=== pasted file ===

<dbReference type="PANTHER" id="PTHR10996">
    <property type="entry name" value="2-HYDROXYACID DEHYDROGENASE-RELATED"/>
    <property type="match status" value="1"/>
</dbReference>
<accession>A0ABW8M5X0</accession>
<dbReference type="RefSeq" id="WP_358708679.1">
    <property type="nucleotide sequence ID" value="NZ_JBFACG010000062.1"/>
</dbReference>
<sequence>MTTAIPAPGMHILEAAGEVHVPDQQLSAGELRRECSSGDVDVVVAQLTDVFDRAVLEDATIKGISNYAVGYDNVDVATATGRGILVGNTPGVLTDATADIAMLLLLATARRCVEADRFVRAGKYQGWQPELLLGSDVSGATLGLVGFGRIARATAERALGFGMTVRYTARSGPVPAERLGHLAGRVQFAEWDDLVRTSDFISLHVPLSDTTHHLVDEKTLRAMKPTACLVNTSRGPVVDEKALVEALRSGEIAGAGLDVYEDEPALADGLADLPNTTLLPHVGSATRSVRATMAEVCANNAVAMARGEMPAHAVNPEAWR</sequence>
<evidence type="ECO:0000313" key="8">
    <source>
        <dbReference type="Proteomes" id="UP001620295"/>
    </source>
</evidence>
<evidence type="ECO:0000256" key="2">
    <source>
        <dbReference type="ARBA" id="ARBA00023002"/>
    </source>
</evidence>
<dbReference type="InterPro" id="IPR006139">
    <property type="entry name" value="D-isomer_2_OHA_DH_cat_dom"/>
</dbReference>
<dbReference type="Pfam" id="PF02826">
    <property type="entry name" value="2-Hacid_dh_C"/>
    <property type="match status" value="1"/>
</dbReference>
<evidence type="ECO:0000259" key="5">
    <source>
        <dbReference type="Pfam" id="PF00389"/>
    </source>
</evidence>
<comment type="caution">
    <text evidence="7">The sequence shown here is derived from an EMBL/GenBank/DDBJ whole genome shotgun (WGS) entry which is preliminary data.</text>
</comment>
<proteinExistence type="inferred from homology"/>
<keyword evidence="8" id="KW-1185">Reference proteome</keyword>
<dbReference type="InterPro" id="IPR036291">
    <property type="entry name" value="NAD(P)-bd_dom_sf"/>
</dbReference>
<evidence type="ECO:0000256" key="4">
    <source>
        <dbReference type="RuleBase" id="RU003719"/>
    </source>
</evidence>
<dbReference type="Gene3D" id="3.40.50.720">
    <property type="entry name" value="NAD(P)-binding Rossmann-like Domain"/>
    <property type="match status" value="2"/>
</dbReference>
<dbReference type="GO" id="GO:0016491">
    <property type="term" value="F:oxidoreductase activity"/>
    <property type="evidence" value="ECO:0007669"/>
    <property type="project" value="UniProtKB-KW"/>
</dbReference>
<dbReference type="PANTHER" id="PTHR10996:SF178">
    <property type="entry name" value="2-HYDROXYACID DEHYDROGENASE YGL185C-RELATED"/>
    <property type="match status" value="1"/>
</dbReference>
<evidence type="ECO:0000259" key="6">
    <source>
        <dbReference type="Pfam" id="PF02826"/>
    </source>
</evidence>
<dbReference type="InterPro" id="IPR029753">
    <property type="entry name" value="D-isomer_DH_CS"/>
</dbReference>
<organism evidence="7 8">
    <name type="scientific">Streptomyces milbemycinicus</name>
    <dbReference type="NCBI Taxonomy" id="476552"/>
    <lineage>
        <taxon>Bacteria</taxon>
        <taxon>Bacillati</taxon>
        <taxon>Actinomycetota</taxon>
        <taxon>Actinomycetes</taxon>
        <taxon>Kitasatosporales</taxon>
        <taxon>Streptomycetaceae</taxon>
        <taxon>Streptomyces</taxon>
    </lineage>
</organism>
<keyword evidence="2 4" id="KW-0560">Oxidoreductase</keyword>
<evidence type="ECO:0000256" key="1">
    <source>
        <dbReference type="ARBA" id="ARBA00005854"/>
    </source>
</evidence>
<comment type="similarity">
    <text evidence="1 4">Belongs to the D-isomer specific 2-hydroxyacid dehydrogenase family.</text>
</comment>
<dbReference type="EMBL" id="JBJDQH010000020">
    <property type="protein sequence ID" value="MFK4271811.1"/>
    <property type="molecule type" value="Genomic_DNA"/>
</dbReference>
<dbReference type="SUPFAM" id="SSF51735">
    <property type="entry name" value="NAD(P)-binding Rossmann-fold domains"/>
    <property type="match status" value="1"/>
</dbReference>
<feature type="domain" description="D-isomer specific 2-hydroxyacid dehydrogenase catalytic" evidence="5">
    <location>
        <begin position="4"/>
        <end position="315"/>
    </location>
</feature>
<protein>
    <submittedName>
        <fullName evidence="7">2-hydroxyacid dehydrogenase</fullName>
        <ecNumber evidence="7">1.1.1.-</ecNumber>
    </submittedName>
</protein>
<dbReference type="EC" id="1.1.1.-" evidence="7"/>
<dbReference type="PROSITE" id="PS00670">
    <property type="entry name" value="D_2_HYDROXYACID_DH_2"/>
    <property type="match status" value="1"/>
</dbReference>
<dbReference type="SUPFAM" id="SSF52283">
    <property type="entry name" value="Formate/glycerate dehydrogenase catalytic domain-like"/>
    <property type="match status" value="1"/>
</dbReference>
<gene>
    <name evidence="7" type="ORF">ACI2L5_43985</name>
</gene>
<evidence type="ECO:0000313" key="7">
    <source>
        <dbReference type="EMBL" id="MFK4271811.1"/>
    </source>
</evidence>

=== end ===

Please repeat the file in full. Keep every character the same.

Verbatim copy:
<dbReference type="PANTHER" id="PTHR10996">
    <property type="entry name" value="2-HYDROXYACID DEHYDROGENASE-RELATED"/>
    <property type="match status" value="1"/>
</dbReference>
<accession>A0ABW8M5X0</accession>
<dbReference type="RefSeq" id="WP_358708679.1">
    <property type="nucleotide sequence ID" value="NZ_JBFACG010000062.1"/>
</dbReference>
<sequence>MTTAIPAPGMHILEAAGEVHVPDQQLSAGELRRECSSGDVDVVVAQLTDVFDRAVLEDATIKGISNYAVGYDNVDVATATGRGILVGNTPGVLTDATADIAMLLLLATARRCVEADRFVRAGKYQGWQPELLLGSDVSGATLGLVGFGRIARATAERALGFGMTVRYTARSGPVPAERLGHLAGRVQFAEWDDLVRTSDFISLHVPLSDTTHHLVDEKTLRAMKPTACLVNTSRGPVVDEKALVEALRSGEIAGAGLDVYEDEPALADGLADLPNTTLLPHVGSATRSVRATMAEVCANNAVAMARGEMPAHAVNPEAWR</sequence>
<evidence type="ECO:0000313" key="8">
    <source>
        <dbReference type="Proteomes" id="UP001620295"/>
    </source>
</evidence>
<evidence type="ECO:0000256" key="2">
    <source>
        <dbReference type="ARBA" id="ARBA00023002"/>
    </source>
</evidence>
<dbReference type="InterPro" id="IPR006139">
    <property type="entry name" value="D-isomer_2_OHA_DH_cat_dom"/>
</dbReference>
<dbReference type="Pfam" id="PF02826">
    <property type="entry name" value="2-Hacid_dh_C"/>
    <property type="match status" value="1"/>
</dbReference>
<evidence type="ECO:0000259" key="5">
    <source>
        <dbReference type="Pfam" id="PF00389"/>
    </source>
</evidence>
<comment type="caution">
    <text evidence="7">The sequence shown here is derived from an EMBL/GenBank/DDBJ whole genome shotgun (WGS) entry which is preliminary data.</text>
</comment>
<proteinExistence type="inferred from homology"/>
<keyword evidence="8" id="KW-1185">Reference proteome</keyword>
<dbReference type="InterPro" id="IPR036291">
    <property type="entry name" value="NAD(P)-bd_dom_sf"/>
</dbReference>
<evidence type="ECO:0000256" key="4">
    <source>
        <dbReference type="RuleBase" id="RU003719"/>
    </source>
</evidence>
<dbReference type="Gene3D" id="3.40.50.720">
    <property type="entry name" value="NAD(P)-binding Rossmann-like Domain"/>
    <property type="match status" value="2"/>
</dbReference>
<dbReference type="GO" id="GO:0016491">
    <property type="term" value="F:oxidoreductase activity"/>
    <property type="evidence" value="ECO:0007669"/>
    <property type="project" value="UniProtKB-KW"/>
</dbReference>
<dbReference type="PANTHER" id="PTHR10996:SF178">
    <property type="entry name" value="2-HYDROXYACID DEHYDROGENASE YGL185C-RELATED"/>
    <property type="match status" value="1"/>
</dbReference>
<evidence type="ECO:0000259" key="6">
    <source>
        <dbReference type="Pfam" id="PF02826"/>
    </source>
</evidence>
<dbReference type="InterPro" id="IPR029753">
    <property type="entry name" value="D-isomer_DH_CS"/>
</dbReference>
<organism evidence="7 8">
    <name type="scientific">Streptomyces milbemycinicus</name>
    <dbReference type="NCBI Taxonomy" id="476552"/>
    <lineage>
        <taxon>Bacteria</taxon>
        <taxon>Bacillati</taxon>
        <taxon>Actinomycetota</taxon>
        <taxon>Actinomycetes</taxon>
        <taxon>Kitasatosporales</taxon>
        <taxon>Streptomycetaceae</taxon>
        <taxon>Streptomyces</taxon>
    </lineage>
</organism>
<keyword evidence="2 4" id="KW-0560">Oxidoreductase</keyword>
<evidence type="ECO:0000256" key="1">
    <source>
        <dbReference type="ARBA" id="ARBA00005854"/>
    </source>
</evidence>
<comment type="similarity">
    <text evidence="1 4">Belongs to the D-isomer specific 2-hydroxyacid dehydrogenase family.</text>
</comment>
<dbReference type="EMBL" id="JBJDQH010000020">
    <property type="protein sequence ID" value="MFK4271811.1"/>
    <property type="molecule type" value="Genomic_DNA"/>
</dbReference>
<dbReference type="SUPFAM" id="SSF51735">
    <property type="entry name" value="NAD(P)-binding Rossmann-fold domains"/>
    <property type="match status" value="1"/>
</dbReference>
<feature type="domain" description="D-isomer specific 2-hydroxyacid dehydrogenase catalytic" evidence="5">
    <location>
        <begin position="4"/>
        <end position="315"/>
    </location>
</feature>
<protein>
    <submittedName>
        <fullName evidence="7">2-hydroxyacid dehydrogenase</fullName>
        <ecNumber evidence="7">1.1.1.-</ecNumber>
    </submittedName>
</protein>
<dbReference type="EC" id="1.1.1.-" evidence="7"/>
<dbReference type="PROSITE" id="PS00670">
    <property type="entry name" value="D_2_HYDROXYACID_DH_2"/>
    <property type="match status" value="1"/>
</dbReference>
<dbReference type="SUPFAM" id="SSF52283">
    <property type="entry name" value="Formate/glycerate dehydrogenase catalytic domain-like"/>
    <property type="match status" value="1"/>
</dbReference>
<gene>
    <name evidence="7" type="ORF">ACI2L5_43985</name>
</gene>
<evidence type="ECO:0000313" key="7">
    <source>
        <dbReference type="EMBL" id="MFK4271811.1"/>
    </source>
</evidence>